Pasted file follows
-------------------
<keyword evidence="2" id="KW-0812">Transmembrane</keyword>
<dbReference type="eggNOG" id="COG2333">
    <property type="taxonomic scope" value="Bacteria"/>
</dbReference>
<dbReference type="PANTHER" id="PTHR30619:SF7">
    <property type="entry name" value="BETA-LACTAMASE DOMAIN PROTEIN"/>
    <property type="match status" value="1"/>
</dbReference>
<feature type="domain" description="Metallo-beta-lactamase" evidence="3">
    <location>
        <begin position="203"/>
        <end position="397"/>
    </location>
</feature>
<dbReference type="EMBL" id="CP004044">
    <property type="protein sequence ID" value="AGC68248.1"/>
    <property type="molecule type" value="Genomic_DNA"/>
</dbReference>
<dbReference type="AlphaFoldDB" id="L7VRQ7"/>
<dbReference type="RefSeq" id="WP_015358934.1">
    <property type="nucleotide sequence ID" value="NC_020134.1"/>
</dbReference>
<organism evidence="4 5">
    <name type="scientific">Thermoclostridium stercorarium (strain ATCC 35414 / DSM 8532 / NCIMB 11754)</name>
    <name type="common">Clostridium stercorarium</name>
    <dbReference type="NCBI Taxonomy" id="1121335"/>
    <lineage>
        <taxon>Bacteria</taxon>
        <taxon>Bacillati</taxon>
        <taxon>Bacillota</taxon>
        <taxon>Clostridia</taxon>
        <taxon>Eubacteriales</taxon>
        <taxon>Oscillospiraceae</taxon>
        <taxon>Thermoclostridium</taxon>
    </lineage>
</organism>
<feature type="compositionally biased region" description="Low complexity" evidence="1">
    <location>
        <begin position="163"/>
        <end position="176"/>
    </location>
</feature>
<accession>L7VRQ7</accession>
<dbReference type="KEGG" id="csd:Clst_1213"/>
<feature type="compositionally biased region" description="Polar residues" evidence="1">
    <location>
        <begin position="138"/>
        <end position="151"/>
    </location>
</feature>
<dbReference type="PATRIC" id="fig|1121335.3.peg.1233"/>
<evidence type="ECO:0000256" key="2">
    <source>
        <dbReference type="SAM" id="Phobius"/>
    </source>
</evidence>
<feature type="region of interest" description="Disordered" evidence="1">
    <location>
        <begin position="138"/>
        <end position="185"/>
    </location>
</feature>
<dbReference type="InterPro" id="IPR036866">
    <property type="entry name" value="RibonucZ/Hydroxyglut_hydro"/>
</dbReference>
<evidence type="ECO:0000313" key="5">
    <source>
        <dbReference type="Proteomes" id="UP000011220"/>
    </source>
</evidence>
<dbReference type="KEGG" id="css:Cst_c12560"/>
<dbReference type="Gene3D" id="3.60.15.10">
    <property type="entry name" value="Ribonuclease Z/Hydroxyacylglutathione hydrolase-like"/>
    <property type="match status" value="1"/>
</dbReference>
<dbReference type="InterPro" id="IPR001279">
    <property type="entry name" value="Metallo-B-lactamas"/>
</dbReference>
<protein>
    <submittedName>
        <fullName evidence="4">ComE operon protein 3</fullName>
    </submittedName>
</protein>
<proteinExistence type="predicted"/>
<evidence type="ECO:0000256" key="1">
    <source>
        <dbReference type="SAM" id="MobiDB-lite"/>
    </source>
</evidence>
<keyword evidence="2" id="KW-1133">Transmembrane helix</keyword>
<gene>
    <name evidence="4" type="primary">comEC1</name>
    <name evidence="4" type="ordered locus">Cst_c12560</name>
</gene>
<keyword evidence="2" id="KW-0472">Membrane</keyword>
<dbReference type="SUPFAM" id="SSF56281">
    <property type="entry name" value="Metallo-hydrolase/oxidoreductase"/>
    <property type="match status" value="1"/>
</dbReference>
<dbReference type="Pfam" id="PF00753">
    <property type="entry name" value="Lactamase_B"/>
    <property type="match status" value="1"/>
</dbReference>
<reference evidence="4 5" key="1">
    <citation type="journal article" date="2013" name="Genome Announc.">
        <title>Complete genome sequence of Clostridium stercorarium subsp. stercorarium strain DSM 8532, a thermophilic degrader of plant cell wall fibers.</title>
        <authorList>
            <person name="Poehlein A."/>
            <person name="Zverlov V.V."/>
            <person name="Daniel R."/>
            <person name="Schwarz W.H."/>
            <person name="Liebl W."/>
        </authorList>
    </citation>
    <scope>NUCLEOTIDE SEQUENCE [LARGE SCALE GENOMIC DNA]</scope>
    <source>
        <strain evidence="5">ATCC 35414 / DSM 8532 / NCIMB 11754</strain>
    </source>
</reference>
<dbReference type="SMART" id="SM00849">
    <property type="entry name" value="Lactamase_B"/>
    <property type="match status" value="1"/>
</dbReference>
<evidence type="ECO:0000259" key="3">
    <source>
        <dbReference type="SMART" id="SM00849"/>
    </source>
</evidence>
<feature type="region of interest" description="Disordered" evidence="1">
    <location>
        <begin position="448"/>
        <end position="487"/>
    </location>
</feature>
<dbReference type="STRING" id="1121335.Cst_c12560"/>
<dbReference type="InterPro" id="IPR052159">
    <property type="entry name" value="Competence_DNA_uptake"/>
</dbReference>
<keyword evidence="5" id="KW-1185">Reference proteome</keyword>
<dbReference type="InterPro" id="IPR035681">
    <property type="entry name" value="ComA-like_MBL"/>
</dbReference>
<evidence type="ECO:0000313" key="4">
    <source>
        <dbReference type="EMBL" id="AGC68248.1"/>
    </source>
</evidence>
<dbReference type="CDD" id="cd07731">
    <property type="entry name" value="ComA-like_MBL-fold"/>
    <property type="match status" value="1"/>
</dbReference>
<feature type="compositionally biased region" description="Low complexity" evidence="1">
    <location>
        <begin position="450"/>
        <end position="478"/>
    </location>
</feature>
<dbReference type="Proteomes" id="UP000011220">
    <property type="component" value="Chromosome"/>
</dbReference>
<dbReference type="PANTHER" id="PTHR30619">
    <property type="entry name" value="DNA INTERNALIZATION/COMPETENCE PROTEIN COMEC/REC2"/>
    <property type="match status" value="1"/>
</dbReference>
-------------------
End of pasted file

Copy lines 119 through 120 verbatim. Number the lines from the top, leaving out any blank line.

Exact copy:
</reference>
<dbReference type="SMART" id="SM00849">